Six years ago this spring, my Grandma Johnson died. My heart broke for many reasons: I was pregnant with my first son and I knew she and my kids would never know one another (a loss for them both); her death was sudden and so came as a bit of a surprise (although she was still 83 years old) and I was totally unprepared; I was on an airplane on my way to say a last goodbye when my dad called to say that she had passed away and so felt I had missed out. But most of all I was heartbroken because the love of my Grandfather’s life, the woman who he had spent the last 63 years with, was gone and he was left alone.

And so, for the past six years, every time I’ve heard Randy Travis’ Satisfied Mind, I’ve bawled my eyes out. If you’re unfamiliar with it, it includes these words:

“He said I ain’t afraid of dying ‘cause I know there’s something worse,

When you have to see your reason for living go first

And you get left behind.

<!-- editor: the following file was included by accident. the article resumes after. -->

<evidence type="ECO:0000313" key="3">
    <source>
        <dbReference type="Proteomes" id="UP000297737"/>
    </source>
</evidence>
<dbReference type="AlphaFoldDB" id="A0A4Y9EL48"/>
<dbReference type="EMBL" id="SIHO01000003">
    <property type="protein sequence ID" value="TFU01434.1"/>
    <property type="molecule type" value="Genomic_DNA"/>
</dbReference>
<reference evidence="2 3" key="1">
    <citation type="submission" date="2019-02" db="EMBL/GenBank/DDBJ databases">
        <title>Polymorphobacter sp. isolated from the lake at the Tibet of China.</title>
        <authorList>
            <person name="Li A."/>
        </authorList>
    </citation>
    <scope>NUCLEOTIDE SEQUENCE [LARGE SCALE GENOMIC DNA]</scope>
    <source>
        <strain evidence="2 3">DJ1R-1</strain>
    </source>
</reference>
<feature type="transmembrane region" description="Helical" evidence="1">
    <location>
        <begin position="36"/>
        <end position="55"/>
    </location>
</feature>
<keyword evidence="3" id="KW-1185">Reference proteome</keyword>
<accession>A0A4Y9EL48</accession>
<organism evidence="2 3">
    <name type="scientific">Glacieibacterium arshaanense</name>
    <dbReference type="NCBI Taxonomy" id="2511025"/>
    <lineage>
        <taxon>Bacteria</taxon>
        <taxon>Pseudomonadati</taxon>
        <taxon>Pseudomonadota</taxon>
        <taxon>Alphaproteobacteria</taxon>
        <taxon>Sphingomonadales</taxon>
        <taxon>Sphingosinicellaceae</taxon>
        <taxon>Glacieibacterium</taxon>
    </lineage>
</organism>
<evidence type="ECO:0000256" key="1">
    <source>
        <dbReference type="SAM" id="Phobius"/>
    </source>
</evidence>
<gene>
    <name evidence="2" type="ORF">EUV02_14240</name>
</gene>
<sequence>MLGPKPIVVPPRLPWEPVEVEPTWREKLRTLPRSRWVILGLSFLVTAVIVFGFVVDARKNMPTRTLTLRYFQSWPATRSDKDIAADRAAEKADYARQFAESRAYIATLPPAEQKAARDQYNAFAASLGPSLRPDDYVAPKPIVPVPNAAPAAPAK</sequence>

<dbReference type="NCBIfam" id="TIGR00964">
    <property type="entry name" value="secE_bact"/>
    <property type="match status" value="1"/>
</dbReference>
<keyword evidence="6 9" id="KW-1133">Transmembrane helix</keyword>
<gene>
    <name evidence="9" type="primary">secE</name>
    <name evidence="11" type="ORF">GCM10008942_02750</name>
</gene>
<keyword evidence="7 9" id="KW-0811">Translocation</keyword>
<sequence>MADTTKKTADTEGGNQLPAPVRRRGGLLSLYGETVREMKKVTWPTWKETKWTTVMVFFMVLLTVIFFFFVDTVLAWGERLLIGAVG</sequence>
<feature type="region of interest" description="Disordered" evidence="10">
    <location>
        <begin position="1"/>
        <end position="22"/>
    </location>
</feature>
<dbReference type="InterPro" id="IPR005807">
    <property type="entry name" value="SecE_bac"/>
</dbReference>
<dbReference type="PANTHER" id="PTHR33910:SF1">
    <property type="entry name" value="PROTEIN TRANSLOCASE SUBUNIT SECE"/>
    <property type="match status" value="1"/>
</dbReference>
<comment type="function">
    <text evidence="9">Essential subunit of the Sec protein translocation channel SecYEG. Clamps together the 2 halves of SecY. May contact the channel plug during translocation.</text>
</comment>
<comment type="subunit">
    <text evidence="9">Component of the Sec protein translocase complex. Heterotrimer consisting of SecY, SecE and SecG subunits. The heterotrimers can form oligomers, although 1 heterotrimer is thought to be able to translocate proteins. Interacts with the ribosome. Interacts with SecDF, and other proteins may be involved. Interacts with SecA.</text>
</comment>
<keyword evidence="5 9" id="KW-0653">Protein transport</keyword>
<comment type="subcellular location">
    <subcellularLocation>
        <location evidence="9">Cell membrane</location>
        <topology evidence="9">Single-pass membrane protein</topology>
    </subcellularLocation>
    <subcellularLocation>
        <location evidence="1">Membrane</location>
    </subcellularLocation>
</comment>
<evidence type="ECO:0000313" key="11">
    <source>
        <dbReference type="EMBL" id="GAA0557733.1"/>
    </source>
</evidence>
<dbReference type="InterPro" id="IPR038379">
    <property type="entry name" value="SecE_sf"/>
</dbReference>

Some can’t think of nothing better than to live this life forever,

I never wanted no more than was mine

And to lay down some day and go home with a satisfied mind.

He said don’t look into the darkness if you wanna see true black,

Look into the morning’s brightness at love ain’t coming back

And you will find right there the darkness that blinds.

And don’t think wealth is ever having all you want all to yourself.

It is found when you are giving what you have to someone else.

The only difference in the rich and the poor is a satisfied mind.”

Now, don’t get me wrong, Grandpa has been fortunate to be surrounded by family, as he has children, grandchildren and great grandchildren who live in Michigan, some of whom eventually came to live with him in his final years. But ever since Grandma died it’s been clear that a piece of his heart was missing.